Regional Reviews: San Francisco/North Bay
But in this powerhouse of a play (with an equally powerhouse performance by Pamela Reed as Becky Nurse), chants of "lock her up" resound across the centuries, back in time to the girls of colonial Massachusetts falsely accused of witchcraft, and from their trials forward to the vitriol aimed at Hillary Clinton by candidate Donald Trump and his rabid followers. Juxtaposing recordings of Trump rallies against the image of young women in puritan garb standing before the bar is a chilling moment early in act one that establishes a terrifying resonance to our current sociopolitical environment. Sarah Ruhl's cunningly constructed play is chockablock with precisely this sort of political and cultural reference, laying bare mistakes and missteps made not only in our political and legal systems, but by the broader culture in terms of societal norms and the artistic reactions to them.
As the play opens, Becky Nurse is a guide at the Salem Museum of Witchcraft, leading a tour of high school students through the museum's rather cheesy dioramas featuring clumsily crafted statues of men and women in Puritan garb. Being a Salem native and a direct descendant of Rebecca Nurse, one of the women executed for witchcraft, Becky has her own take on the events that brought the town its infamy. (And, being a native, her alphabet lacks the letter "R.") She asks if any of the students have seen The Crucible, Arthur Miller's play about the Salem witch trials that was an allegory for Senator Joe McCarthy's inquest into alleged communist infiltration in America, and is surprised when they haven't: "It's like our goddam Christmas pageant here in Salem." When she tells them John Proctor, the hero of The Crucible, was actually 60 and not 35 as Miller made him, and that Abigail Williams, the accused witch with whom Proctor had had an affair was not 17, but only 11, and uses the F word to describe Proctor's intent toward her, she's fired.
Here Ruhl's story begins to open up, and we begin to see the chaos in Becky's life: her granddaughter, whom she is raising alone, is hospitalized for depression; Becky appears to have an opioid addiction; and her job prospects are limited by her lack of education and her crusty exterior. Although she seems to care very little about a lot of things, she actually cares very deeply about her granddaughter, about the true history of Salem, and especially about Bob, the owner of the bar where she spends much of her time. When Becky misses out on a night clerk job at the local Marriott (teenage Stan, played by Owen Campbell, who gives Becky a dead eye stare that elicits one of the biggest laughs of the night, beat her to it), she turns to a local witch (Ruibo Qian) whom Stan refers her to, to turn her luck around. As it turns out, the witch might actually have supernatural powers, and things start going a lot better for Becky. Until they don't, and Becky must learn how to create her own luck and find her own voice. "Rebecca Nurse, at the most defining moment of her life," Becky says, "kept silent." Her descendant will not make the same mistake.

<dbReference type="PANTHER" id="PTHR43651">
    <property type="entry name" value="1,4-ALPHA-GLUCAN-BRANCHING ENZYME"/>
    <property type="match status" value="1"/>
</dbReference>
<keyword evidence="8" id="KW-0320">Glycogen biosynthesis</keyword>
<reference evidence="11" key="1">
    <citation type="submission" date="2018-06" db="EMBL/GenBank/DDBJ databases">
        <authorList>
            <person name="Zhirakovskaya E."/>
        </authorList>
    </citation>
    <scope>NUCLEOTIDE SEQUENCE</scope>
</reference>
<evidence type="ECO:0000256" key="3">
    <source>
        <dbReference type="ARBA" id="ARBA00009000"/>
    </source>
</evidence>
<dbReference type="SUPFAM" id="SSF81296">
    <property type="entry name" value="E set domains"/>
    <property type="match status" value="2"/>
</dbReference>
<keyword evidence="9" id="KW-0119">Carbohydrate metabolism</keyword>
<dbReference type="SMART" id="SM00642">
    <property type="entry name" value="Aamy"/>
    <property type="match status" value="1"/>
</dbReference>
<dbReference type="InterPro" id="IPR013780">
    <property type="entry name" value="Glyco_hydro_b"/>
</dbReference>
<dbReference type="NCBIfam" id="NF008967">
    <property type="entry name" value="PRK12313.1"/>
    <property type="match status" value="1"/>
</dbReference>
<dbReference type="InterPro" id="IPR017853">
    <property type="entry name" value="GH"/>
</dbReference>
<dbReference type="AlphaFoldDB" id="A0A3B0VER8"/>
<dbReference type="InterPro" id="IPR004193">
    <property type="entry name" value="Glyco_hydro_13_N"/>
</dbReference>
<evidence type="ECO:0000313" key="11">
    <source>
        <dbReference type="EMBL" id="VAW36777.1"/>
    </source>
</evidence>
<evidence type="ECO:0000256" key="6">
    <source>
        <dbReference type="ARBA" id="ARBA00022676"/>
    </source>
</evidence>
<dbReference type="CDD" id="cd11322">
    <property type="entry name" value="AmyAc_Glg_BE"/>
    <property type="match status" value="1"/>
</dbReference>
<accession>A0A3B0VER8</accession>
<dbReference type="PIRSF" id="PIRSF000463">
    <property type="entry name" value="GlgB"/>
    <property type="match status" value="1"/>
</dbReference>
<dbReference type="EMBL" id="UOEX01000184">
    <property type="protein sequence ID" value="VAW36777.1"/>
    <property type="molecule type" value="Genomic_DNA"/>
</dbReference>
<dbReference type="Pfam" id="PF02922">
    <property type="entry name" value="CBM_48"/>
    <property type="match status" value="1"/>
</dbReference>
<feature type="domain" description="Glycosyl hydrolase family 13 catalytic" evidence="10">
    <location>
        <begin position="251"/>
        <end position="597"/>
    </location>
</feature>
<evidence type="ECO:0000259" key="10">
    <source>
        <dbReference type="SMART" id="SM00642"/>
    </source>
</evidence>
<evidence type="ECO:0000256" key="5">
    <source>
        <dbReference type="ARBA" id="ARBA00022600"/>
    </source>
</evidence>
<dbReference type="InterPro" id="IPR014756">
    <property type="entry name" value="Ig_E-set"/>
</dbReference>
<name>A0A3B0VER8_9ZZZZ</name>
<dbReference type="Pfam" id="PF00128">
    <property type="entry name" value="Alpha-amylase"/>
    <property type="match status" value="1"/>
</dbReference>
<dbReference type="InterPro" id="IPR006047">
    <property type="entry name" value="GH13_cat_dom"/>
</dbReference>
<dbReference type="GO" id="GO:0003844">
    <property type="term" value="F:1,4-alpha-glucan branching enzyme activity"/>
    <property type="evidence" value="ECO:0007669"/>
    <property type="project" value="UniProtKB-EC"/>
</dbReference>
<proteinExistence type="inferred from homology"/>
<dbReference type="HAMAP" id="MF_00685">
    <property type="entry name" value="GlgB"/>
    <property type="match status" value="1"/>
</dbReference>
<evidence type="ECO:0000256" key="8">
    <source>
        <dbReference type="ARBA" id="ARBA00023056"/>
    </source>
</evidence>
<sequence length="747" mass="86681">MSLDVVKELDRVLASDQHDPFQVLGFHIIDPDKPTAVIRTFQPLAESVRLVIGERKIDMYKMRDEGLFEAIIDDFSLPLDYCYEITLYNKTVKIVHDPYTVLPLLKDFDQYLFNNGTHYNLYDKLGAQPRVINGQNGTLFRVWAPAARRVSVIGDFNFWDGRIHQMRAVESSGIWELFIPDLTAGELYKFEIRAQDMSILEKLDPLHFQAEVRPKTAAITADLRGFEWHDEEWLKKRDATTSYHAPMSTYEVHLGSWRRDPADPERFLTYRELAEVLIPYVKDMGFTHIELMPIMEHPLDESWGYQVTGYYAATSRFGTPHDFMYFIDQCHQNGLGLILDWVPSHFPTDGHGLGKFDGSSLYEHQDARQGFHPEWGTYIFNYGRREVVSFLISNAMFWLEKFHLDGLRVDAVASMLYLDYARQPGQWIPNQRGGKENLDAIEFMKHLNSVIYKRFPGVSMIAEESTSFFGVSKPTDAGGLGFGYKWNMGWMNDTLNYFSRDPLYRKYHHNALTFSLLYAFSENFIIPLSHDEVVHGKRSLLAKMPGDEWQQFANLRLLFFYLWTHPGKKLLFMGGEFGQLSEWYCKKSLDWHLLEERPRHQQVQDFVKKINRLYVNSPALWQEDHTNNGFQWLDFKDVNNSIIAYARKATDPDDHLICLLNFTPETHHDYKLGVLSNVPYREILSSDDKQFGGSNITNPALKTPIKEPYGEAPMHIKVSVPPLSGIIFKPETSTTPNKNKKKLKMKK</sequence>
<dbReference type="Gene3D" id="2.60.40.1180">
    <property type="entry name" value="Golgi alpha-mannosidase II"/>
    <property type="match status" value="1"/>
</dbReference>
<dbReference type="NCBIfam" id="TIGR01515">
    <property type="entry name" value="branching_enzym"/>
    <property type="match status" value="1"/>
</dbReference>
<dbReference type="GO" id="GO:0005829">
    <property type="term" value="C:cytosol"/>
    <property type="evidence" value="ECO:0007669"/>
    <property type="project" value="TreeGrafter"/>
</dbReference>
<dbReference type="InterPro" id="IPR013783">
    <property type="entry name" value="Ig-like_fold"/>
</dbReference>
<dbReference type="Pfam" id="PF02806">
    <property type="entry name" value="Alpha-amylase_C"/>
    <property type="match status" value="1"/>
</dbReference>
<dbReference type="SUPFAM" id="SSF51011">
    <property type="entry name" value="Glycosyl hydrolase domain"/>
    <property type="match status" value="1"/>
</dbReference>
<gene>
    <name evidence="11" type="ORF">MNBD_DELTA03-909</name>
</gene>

As Becky, Pamela Reed is nothing short of brilliant. Her tiny frame belies the tremendous power she brings to her performance. Her Becky is no one you'd ever want to mess withon any level. She seems capable of holding her own in any situation, and Reed likewise seizes full control of every aspect of her character. With a raise of her eyebrows or a tilt of her head she can communicate the years of experience (and pain) that resides within Becky. Adrian Roberts creates a portrayal of bar owner Bob that builds magnificently over the course of the play: it's clear he's a bit in awe of Becky, but that awe comes slowly, scene by scene as he is at first a sort of caretaker for Becky, then a besotted lover, and finally a friend, and equal, and admirer.
The rest of the cast provide Reed with highly capable scene partners, helping us to slowly peel away the layers of armor with which Becky Nurse protects herself. Naian González Norvind plays Gail, Becky's 14 (almost 15) year-old granddaughter with a yearning for independence and self-determination to which most parents can relate, even if Becky still treats her a bit like a baby, encouraging her to sit on her lap and "cuddle." Elissa Beth Stebbins, as Shelby, Becky's boss at the museum, is appropriately stiff and reserved, but opens like a crocus out of the frost in act two. Ruibo Qian embodies her witch with a breezy confidence that helps us understand how Becky comes to trust in and rely upon her. Bay Area veteran actor Rod Gnapp brings his usual lovable gruffness to his roles as a cop and judge. (He's listed in the program as "shape shifter.")
Technically, the show lives up to the high standard Bay Area audiences have come to expect from Berkeley Rep, and Anne Kauffman's direction is taut and efficient, moving seamlessly from one scene to the next and one era to another.
There's much more to say about Becky Nurse of Salem, for Sarah Ruhl has embedded layer upon layer of meaning and connection and social commentary into a story that never flags and never betrays the audience's attention. There is much said in Becky Nurse of Salem about feminism, authority, theocracy, history, family, friendship, love and powerbut it's better you hear it from Sarah Ruhl and the cast and crew presenting this magnificent work of theatrical art.
Becky Nurse of Salem runs through January 26, 2020, at Berkeley Repertory Theatre, Peet's Theatre, 2025 Addison Street, Berkeley CA. Shows are Tuesday, Thursday, Friday and Saturday at 8:00 p.m., Wednesday and Sunday at 7:00 p.m., and 2:00 p.m. Saturday and Sunday. Additional matinees have been scheduled Thursday, January 2, and Thursday, January 23, at 2:00 p.m. Tickets are $30-$97, with discounts available for students, seniors, and groups. For tickets and information, visit www.berkeleyrep.org, or call the box office at 510-647-2949.